Vitamin C vs. Sugar: A Battle Royal

Vitamin C vs. Sugar: A Battle Royal | Heal It With Food

At the first hint of a cold coming on a quick reaction might be to buy a carton of OJ and start downing it. Or to get an “immunity boosting” smoothie. Why? Vitamin C, of course. We all know that vitamin C is essential for proper immune function. But did you know that vitamin C is derived from glucose in most non-human animals, so sugar and vitamin C are very similar in structure?

Why is this important?

Because due to their similarity in structure vitamin C and glucose use the same pathway to pass into cells (assisted by insulin), and if they’re both present in the bloodstream at the same time they compete to get in the door. And guess who gets preferential treatment? Sugar, of course. I mean, if there’s a cookie and and orange in front of your face, which do you want more? But seriously, sugar at least means momentary sustenance to keep a cell alive, so sugar gets preferential treatment.

Where does this leave vitamin C? I’m assuming floating around, looking for a home, and if it can’t find one it will eventually be excreted by the body.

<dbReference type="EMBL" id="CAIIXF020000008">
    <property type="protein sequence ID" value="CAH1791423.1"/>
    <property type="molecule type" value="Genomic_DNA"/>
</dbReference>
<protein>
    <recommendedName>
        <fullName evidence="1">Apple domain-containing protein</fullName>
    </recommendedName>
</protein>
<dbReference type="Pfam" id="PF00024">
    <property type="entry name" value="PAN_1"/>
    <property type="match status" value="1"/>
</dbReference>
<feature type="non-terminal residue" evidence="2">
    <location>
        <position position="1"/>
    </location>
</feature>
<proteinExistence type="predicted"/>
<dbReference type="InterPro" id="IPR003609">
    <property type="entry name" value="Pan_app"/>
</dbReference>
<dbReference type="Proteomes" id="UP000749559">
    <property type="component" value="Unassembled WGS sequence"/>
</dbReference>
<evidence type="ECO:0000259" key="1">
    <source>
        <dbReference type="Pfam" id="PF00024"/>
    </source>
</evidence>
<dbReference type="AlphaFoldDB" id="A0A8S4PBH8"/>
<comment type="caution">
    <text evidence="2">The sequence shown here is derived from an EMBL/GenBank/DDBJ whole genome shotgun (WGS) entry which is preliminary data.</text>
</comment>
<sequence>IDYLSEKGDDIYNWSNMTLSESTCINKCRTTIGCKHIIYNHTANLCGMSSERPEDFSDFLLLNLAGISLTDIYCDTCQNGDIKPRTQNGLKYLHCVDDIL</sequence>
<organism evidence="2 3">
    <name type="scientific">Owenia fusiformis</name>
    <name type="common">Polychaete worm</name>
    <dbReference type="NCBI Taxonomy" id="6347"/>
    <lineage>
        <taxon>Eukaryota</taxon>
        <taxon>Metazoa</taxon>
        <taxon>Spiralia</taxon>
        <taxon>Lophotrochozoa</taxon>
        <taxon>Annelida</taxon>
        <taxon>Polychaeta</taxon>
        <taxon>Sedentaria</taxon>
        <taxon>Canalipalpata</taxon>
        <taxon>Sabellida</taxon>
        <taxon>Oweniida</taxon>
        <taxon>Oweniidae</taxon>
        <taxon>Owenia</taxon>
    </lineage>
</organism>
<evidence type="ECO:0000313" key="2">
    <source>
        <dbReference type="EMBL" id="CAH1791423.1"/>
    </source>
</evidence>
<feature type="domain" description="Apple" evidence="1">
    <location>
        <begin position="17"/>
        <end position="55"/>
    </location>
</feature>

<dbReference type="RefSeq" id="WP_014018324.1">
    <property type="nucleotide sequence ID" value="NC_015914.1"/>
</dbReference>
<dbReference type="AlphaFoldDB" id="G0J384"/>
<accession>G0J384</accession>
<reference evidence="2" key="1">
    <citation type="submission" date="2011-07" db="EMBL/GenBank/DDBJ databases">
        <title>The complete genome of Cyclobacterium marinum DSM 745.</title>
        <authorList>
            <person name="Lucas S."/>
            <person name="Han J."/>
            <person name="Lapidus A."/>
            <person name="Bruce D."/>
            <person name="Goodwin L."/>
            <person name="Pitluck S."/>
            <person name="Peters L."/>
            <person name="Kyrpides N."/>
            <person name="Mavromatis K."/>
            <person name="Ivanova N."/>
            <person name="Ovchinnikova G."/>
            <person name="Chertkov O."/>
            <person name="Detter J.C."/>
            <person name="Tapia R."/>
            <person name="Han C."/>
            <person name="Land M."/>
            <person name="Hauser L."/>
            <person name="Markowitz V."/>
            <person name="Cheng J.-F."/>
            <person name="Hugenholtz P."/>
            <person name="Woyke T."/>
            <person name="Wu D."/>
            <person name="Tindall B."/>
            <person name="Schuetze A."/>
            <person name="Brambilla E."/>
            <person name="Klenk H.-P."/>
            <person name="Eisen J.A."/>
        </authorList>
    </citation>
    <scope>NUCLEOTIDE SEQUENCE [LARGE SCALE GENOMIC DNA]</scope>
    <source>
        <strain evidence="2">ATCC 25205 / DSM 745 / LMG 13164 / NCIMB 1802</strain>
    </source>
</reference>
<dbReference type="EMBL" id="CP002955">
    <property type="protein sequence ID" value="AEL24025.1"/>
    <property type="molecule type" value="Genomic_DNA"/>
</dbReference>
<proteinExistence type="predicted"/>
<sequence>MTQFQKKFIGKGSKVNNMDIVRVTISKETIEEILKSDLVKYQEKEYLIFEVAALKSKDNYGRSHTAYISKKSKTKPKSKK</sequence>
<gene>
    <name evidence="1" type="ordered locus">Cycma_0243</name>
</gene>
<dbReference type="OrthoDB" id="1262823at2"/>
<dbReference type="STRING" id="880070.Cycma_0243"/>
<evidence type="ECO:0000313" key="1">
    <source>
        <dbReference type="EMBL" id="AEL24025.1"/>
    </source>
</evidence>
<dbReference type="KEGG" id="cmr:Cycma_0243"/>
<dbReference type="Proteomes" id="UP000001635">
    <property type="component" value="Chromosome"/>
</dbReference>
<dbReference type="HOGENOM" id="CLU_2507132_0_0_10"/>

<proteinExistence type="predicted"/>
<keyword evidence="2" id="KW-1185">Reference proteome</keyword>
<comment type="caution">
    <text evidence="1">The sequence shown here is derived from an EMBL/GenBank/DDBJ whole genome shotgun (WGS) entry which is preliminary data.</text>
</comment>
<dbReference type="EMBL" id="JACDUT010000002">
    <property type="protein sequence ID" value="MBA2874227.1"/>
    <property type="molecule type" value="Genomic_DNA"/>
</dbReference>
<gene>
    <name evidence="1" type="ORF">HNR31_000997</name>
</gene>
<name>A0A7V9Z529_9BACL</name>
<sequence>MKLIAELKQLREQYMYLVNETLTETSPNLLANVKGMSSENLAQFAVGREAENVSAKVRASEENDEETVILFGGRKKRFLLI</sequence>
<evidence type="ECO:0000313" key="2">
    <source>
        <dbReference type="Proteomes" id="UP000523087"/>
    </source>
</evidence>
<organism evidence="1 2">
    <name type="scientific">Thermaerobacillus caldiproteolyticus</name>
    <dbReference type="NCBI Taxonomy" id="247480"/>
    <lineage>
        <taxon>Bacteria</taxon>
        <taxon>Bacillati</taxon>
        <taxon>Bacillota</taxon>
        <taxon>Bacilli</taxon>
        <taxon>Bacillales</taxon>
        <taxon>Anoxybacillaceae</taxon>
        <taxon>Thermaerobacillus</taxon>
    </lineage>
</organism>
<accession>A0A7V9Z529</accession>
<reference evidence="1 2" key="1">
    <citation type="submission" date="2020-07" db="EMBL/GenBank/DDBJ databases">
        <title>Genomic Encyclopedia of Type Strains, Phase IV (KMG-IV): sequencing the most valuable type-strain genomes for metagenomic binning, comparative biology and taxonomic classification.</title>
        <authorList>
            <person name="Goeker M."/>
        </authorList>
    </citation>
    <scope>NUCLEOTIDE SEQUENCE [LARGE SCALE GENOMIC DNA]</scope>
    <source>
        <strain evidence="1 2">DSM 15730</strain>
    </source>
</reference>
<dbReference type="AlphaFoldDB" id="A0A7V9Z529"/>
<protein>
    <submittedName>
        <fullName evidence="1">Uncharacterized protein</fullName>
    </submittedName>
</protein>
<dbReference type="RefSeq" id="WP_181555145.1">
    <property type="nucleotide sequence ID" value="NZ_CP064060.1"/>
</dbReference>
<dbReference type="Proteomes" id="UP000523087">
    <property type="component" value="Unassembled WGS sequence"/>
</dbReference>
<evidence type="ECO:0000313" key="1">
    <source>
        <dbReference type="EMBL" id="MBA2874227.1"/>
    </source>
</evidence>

What does Vitamin C do?

In the human body vitamin C:

  • acts as an antioxidant
  • acts as an electron donor for important enzymes
  • aids in the synthesis of collagen
  • aids in the synthesis of carnitine
  • assists in neutrophilic phagocytocis (white blood cells killing invaders)

A study in Mexico connected obesity to vitamin C deficiency. It’s thought that due to chronically elevated insulin, sugar always has the leg up on vitamin C, even if it’s consumed in adequate amounts, thus cells are constantly starved of this important nutrient.

What are some Low Carbohydrate sources of Vitamin C?

In order to give your cells the ability to uptake vitamin C, it might be best to ensure that insulin levels aren’t spiked, and there isn’t too much sugar competing to enter cells. This is where low carbohydrate foods high in vitamin C come in. These include low sugar fruits and veggies.

  • Bell Peppers
  • Broccoli
  • Brussels Sprouts
  • Cauliflower
  • Kale
  • Strawberries (in moderation)

Some higher sugar fruits are also great sources of vitamin C. Just consider eating them with a bit more moderation than you would vegetables that contain vitamin C. And always eat the whole fruit, not the juice version. The whole fruit contains fibers that slow digestion.

  • Oranges
  • Mango
  • Papaya
  • Kiwi

The Takeaway

Consuming high amounts of sugar (carbohydrate) with Vitamin C will inhibit your cell’s ability to uptake this vital vitamin. Instead of drinking a glass of orange juice to get your Vitamin C, make a salad with baby kale or power greens, bell pepper, lean protein, orange slices, feta cheese, walnuts, and top it with some heart healthy olive oil (no need to skimp) to provide extra satiety.

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